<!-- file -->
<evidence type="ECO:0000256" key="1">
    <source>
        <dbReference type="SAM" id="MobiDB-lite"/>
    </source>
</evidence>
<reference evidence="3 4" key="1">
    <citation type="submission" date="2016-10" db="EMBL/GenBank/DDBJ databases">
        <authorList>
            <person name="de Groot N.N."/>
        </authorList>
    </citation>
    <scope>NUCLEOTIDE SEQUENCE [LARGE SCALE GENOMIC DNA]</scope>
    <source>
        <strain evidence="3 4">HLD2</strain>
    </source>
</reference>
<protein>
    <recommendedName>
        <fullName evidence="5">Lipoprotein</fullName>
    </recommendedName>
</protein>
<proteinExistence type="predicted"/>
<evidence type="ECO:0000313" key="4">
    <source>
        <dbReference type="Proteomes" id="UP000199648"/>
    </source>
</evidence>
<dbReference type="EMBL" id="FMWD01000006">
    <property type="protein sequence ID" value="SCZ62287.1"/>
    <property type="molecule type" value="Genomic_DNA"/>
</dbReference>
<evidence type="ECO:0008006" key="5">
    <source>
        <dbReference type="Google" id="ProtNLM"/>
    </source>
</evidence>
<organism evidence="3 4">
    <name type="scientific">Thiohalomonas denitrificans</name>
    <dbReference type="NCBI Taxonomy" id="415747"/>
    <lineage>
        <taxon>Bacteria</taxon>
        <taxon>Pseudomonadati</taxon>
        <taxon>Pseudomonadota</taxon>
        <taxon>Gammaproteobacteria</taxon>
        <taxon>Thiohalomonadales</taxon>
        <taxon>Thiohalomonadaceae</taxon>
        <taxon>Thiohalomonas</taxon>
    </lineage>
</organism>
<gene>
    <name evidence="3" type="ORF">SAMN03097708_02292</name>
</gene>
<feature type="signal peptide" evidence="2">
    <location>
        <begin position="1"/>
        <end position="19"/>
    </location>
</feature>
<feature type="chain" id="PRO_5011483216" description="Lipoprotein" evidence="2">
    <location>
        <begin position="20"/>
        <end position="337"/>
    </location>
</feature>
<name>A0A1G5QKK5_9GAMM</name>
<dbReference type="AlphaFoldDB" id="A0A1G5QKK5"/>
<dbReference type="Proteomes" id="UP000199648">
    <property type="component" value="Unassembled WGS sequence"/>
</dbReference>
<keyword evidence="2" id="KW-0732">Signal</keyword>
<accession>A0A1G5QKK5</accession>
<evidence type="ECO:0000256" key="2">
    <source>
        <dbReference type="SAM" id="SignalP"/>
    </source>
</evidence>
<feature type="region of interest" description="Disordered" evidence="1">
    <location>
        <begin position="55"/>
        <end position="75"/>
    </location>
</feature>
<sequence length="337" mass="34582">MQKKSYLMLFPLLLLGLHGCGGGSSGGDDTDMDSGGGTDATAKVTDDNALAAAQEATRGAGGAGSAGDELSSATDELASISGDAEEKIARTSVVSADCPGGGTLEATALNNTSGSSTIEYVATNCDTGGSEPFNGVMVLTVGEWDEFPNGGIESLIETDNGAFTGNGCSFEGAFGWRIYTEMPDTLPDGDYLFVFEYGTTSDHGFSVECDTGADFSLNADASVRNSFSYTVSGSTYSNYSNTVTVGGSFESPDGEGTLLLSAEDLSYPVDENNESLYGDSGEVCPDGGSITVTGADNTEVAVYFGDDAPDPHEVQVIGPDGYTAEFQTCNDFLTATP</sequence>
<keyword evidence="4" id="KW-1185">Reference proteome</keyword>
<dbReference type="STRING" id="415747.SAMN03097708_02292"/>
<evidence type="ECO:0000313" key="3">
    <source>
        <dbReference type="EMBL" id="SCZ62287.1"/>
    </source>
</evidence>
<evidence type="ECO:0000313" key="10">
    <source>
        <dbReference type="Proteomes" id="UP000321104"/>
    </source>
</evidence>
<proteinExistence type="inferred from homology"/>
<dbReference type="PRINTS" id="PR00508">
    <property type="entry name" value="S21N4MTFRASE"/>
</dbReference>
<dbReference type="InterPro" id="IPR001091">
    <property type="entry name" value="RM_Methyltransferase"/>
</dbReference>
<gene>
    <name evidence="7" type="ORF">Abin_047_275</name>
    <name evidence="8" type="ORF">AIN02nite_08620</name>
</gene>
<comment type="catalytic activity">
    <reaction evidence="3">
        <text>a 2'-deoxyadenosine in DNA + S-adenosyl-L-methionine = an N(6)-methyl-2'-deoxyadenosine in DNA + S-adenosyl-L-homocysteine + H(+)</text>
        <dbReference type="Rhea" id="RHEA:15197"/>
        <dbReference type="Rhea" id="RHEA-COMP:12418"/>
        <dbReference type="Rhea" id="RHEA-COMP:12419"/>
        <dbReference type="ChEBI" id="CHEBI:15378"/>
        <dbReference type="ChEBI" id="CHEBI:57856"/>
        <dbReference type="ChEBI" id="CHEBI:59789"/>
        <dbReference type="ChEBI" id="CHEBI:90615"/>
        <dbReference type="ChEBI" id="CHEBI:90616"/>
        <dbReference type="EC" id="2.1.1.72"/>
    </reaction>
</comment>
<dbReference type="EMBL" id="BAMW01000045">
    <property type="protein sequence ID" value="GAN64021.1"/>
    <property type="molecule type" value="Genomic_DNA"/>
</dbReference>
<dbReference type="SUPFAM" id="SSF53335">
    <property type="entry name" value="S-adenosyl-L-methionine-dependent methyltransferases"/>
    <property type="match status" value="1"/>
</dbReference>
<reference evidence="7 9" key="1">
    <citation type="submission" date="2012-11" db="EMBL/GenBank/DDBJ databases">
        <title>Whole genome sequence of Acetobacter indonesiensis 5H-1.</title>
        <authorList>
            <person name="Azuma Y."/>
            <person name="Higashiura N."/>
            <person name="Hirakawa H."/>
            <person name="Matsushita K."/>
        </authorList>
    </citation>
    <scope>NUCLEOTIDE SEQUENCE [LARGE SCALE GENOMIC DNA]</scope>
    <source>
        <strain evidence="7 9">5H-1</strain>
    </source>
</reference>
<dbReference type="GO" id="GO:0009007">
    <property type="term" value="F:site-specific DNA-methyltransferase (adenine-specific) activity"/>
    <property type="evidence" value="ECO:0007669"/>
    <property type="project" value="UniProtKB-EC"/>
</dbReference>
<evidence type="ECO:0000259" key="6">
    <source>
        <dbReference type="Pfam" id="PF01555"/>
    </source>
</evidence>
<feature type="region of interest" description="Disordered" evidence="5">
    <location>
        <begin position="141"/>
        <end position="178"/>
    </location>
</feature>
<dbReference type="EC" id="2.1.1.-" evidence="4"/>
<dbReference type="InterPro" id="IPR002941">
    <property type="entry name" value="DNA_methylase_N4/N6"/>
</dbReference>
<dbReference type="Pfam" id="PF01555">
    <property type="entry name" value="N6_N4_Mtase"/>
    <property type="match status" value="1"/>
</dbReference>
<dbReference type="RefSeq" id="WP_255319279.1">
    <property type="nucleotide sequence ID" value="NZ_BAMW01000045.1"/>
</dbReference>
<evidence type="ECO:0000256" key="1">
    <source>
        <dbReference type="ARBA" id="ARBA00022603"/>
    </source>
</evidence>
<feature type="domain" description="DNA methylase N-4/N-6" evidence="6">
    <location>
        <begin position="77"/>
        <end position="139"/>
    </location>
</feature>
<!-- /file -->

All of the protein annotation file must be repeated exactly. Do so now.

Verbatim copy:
<evidence type="ECO:0000256" key="1">
    <source>
        <dbReference type="SAM" id="MobiDB-lite"/>
    </source>
</evidence>
<reference evidence="3 4" key="1">
    <citation type="submission" date="2016-10" db="EMBL/GenBank/DDBJ databases">
        <authorList>
            <person name="de Groot N.N."/>
        </authorList>
    </citation>
    <scope>NUCLEOTIDE SEQUENCE [LARGE SCALE GENOMIC DNA]</scope>
    <source>
        <strain evidence="3 4">HLD2</strain>
    </source>
</reference>
<protein>
    <recommendedName>
        <fullName evidence="5">Lipoprotein</fullName>
    </recommendedName>
</protein>
<proteinExistence type="predicted"/>
<evidence type="ECO:0000313" key="4">
    <source>
        <dbReference type="Proteomes" id="UP000199648"/>
    </source>
</evidence>
<dbReference type="EMBL" id="FMWD01000006">
    <property type="protein sequence ID" value="SCZ62287.1"/>
    <property type="molecule type" value="Genomic_DNA"/>
</dbReference>
<evidence type="ECO:0008006" key="5">
    <source>
        <dbReference type="Google" id="ProtNLM"/>
    </source>
</evidence>
<organism evidence="3 4">
    <name type="scientific">Thiohalomonas denitrificans</name>
    <dbReference type="NCBI Taxonomy" id="415747"/>
    <lineage>
        <taxon>Bacteria</taxon>
        <taxon>Pseudomonadati</taxon>
        <taxon>Pseudomonadota</taxon>
        <taxon>Gammaproteobacteria</taxon>
        <taxon>Thiohalomonadales</taxon>
        <taxon>Thiohalomonadaceae</taxon>
        <taxon>Thiohalomonas</taxon>
    </lineage>
</organism>
<gene>
    <name evidence="3" type="ORF">SAMN03097708_02292</name>
</gene>
<feature type="signal peptide" evidence="2">
    <location>
        <begin position="1"/>
        <end position="19"/>
    </location>
</feature>
<feature type="chain" id="PRO_5011483216" description="Lipoprotein" evidence="2">
    <location>
        <begin position="20"/>
        <end position="337"/>
    </location>
</feature>
<name>A0A1G5QKK5_9GAMM</name>
<dbReference type="AlphaFoldDB" id="A0A1G5QKK5"/>
<dbReference type="Proteomes" id="UP000199648">
    <property type="component" value="Unassembled WGS sequence"/>
</dbReference>
<keyword evidence="2" id="KW-0732">Signal</keyword>
<accession>A0A1G5QKK5</accession>
<evidence type="ECO:0000256" key="2">
    <source>
        <dbReference type="SAM" id="SignalP"/>
    </source>
</evidence>
<feature type="region of interest" description="Disordered" evidence="1">
    <location>
        <begin position="55"/>
        <end position="75"/>
    </location>
</feature>
<sequence length="337" mass="34582">MQKKSYLMLFPLLLLGLHGCGGGSSGGDDTDMDSGGGTDATAKVTDDNALAAAQEATRGAGGAGSAGDELSSATDELASISGDAEEKIARTSVVSADCPGGGTLEATALNNTSGSSTIEYVATNCDTGGSEPFNGVMVLTVGEWDEFPNGGIESLIETDNGAFTGNGCSFEGAFGWRIYTEMPDTLPDGDYLFVFEYGTTSDHGFSVECDTGADFSLNADASVRNSFSYTVSGSTYSNYSNTVTVGGSFESPDGEGTLLLSAEDLSYPVDENNESLYGDSGEVCPDGGSITVTGADNTEVAVYFGDDAPDPHEVQVIGPDGYTAEFQTCNDFLTATP</sequence>
<keyword evidence="4" id="KW-1185">Reference proteome</keyword>
<dbReference type="STRING" id="415747.SAMN03097708_02292"/>
<evidence type="ECO:0000313" key="3">
    <source>
        <dbReference type="EMBL" id="SCZ62287.1"/>
    </source>
</evidence>
<evidence type="ECO:0000313" key="10">
    <source>
        <dbReference type="Proteomes" id="UP000321104"/>
    </source>
</evidence>
<proteinExistence type="inferred from homology"/>
<dbReference type="PRINTS" id="PR00508">
    <property type="entry name" value="S21N4MTFRASE"/>
</dbReference>
<dbReference type="InterPro" id="IPR001091">
    <property type="entry name" value="RM_Methyltransferase"/>
</dbReference>
<gene>
    <name evidence="7" type="ORF">Abin_047_275</name>
    <name evidence="8" type="ORF">AIN02nite_08620</name>
</gene>
<comment type="catalytic activity">
    <reaction evidence="3">
        <text>a 2'-deoxyadenosine in DNA + S-adenosyl-L-methionine = an N(6)-methyl-2'-deoxyadenosine in DNA + S-adenosyl-L-homocysteine + H(+)</text>
        <dbReference type="Rhea" id="RHEA:15197"/>
        <dbReference type="Rhea" id="RHEA-COMP:12418"/>
        <dbReference type="Rhea" id="RHEA-COMP:12419"/>
        <dbReference type="ChEBI" id="CHEBI:15378"/>
        <dbReference type="ChEBI" id="CHEBI:57856"/>
        <dbReference type="ChEBI" id="CHEBI:59789"/>
        <dbReference type="ChEBI" id="CHEBI:90615"/>
        <dbReference type="ChEBI" id="CHEBI:90616"/>
        <dbReference type="EC" id="2.1.1.72"/>
    </reaction>
</comment>
<dbReference type="EMBL" id="BAMW01000045">
    <property type="protein sequence ID" value="GAN64021.1"/>
    <property type="molecule type" value="Genomic_DNA"/>
</dbReference>
<dbReference type="SUPFAM" id="SSF53335">
    <property type="entry name" value="S-adenosyl-L-methionine-dependent methyltransferases"/>
    <property type="match status" value="1"/>
</dbReference>
<reference evidence="7 9" key="1">
    <citation type="submission" date="2012-11" db="EMBL/GenBank/DDBJ databases">
        <title>Whole genome sequence of Acetobacter indonesiensis 5H-1.</title>
        <authorList>
            <person name="Azuma Y."/>
            <person name="Higashiura N."/>
            <person name="Hirakawa H."/>
            <person name="Matsushita K."/>
        </authorList>
    </citation>
    <scope>NUCLEOTIDE SEQUENCE [LARGE SCALE GENOMIC DNA]</scope>
    <source>
        <strain evidence="7 9">5H-1</strain>
    </source>
</reference>
<dbReference type="GO" id="GO:0009007">
    <property type="term" value="F:site-specific DNA-methyltransferase (adenine-specific) activity"/>
    <property type="evidence" value="ECO:0007669"/>
    <property type="project" value="UniProtKB-EC"/>
</dbReference>
<evidence type="ECO:0000259" key="6">
    <source>
        <dbReference type="Pfam" id="PF01555"/>
    </source>
</evidence>
<feature type="region of interest" description="Disordered" evidence="5">
    <location>
        <begin position="141"/>
        <end position="178"/>
    </location>
</feature>
<dbReference type="EC" id="2.1.1.-" evidence="4"/>
<dbReference type="InterPro" id="IPR002941">
    <property type="entry name" value="DNA_methylase_N4/N6"/>
</dbReference>
<dbReference type="Pfam" id="PF01555">
    <property type="entry name" value="N6_N4_Mtase"/>
    <property type="match status" value="1"/>
</dbReference>
<dbReference type="RefSeq" id="WP_255319279.1">
    <property type="nucleotide sequence ID" value="NZ_BAMW01000045.1"/>
</dbReference>
<evidence type="ECO:0000256" key="1">
    <source>
        <dbReference type="ARBA" id="ARBA00022603"/>
    </source>
</evidence>
<feature type="domain" description="DNA methylase N-4/N-6" evidence="6">
    <location>
        <begin position="77"/>
        <end position="139"/>
    </location>
</feature>